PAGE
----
The J2EE platform is designed to provide server-side and client-side support for developing Web services and distributed, multi-tier enterprise applications. Web Services can provide unlimited functionalities by connecting with an existing service API or creating your own.

If you can efficiently develop and deploy distributed applications and Web services for use on both corporate intranets and over the Internet, you will gain competitive advantage.

J2EE

The J2EE platform is architected to facilitate the deployment of multi-tier distributed applications and Web services. The platform defines different tiers, including a client tier, one or more middle tiers, and a back-end tier. The J2EE platform supports component-based development of applications and services. The portions of application logic that reside on separate tiers can make use of the different components provided by the platform for each tier. To ensure that the components interact in a standard way, the platform introduces the concept of container-based component management. Components run within containers, which are standardized runtime environments that provide specific services to components and thus ensure application portability across platform implementations.

I assume that you already have J2EE platform on your servers, if not you can access it on with downloadable link and installation guide http://www.oracle.com/technetwork/java/javaee/download-141771.html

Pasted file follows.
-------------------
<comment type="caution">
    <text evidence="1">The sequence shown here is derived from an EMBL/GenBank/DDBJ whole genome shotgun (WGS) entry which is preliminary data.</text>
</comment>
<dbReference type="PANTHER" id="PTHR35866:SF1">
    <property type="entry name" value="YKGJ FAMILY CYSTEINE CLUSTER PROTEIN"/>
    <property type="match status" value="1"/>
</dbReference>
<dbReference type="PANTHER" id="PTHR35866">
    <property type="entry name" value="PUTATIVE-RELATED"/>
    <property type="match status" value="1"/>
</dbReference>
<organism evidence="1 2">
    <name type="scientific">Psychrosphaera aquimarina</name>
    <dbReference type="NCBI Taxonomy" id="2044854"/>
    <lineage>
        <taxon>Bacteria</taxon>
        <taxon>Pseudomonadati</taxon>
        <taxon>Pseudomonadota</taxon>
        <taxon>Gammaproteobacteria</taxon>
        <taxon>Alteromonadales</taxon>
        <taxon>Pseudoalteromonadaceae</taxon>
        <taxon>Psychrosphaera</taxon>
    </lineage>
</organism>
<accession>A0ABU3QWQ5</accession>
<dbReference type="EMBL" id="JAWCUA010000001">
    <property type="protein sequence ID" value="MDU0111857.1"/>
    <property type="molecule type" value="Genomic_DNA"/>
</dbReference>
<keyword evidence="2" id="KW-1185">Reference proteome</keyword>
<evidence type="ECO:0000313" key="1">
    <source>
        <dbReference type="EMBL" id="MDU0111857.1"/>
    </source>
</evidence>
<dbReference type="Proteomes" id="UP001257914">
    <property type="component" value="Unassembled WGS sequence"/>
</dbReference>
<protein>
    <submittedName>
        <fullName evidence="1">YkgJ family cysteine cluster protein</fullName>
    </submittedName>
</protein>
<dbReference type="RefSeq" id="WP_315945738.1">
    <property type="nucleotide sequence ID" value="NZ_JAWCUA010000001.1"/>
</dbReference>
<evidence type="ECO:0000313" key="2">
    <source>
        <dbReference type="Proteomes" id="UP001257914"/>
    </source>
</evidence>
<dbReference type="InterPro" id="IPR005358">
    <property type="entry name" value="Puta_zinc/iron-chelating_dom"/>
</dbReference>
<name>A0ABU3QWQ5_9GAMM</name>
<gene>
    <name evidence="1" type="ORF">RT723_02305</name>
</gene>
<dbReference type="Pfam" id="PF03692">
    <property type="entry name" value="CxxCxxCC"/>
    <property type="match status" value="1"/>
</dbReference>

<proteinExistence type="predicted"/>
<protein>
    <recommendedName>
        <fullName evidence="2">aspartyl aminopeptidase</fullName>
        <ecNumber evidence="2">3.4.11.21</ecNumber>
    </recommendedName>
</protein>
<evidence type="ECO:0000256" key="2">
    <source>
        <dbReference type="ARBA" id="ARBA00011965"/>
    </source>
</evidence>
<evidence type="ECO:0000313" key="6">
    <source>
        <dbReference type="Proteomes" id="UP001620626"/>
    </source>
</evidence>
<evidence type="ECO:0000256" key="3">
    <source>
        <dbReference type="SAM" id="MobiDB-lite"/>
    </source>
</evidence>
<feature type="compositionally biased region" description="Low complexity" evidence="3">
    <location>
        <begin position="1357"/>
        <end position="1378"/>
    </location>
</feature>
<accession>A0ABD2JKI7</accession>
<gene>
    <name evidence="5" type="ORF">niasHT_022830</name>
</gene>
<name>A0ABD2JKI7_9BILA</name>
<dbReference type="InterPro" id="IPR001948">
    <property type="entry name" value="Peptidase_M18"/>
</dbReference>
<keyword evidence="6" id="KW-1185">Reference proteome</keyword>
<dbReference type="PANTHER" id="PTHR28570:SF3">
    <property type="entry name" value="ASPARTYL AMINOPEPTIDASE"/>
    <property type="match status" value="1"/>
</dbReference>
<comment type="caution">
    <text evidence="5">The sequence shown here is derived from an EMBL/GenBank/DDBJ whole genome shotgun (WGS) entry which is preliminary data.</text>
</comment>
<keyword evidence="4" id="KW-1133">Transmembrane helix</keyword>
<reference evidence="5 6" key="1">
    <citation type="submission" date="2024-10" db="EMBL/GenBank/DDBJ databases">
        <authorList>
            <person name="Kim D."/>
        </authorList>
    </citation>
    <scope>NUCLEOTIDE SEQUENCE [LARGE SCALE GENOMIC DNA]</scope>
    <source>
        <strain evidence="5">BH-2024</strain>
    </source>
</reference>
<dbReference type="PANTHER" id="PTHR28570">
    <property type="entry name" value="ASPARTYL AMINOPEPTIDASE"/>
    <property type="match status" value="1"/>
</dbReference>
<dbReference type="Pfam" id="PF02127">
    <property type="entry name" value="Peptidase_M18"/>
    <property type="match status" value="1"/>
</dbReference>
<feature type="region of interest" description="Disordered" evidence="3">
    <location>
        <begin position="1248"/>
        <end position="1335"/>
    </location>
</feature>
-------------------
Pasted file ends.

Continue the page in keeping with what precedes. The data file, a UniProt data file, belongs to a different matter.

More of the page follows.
Web Services

As Web services can be used with any application or technology, the services should be written in such a way that it can communicate with any software, application and technology. The four basic standards required in web services are:

  • Who make services available, and service requestors, who use services, must be able to write Web services using Extensible Markup Language (XML).
  • Simple Object Access Protocol (SOAP) provides a common message format for Web services.
  • All service providers need to have a common format to specify service details, such as the service type, how to access the service, and so forth, which is written in Web Services Description Language (WSDL).
  • Service requestors must have a common way to look up and obtain details of a service. This is accomplished by having common, well-known locations where providers can register their service specifications and where requestors know to go to find services. Universal Description, Discovery, and Integration (UDDI) specification defines a common means for looking up Web services.

Communication between Java Client and Java Web Services on J2EE Platform

In a Web service scenario, a client makes a request to a particular Web service, such as asking for the weather at a certain location, and the service, after processing the request, sends a response to the client to fulfill the request. When both the client and the Web service are implemented in a Java environment, the client makes the call to the service by invoking a Java method, along with setting up and passing the required parameters, and receives as the response the result of the method invocation.

Once the client knows how to access the service, the client makes a request to the service by invoking a Java method, which is passed with its parameters to the client-side JAX-RPC runtime. With the method call, the client is actually invoking an operation on the service. These operations represent the different services of interest to clients. The JAX-RPC runtime maps the Java types to standard XML types and forms a SOAP message that encapsulates the method call and parameters. The runtime then passes the SOAP message through the SOAP handlers, if there are any, and then to the server-side service port.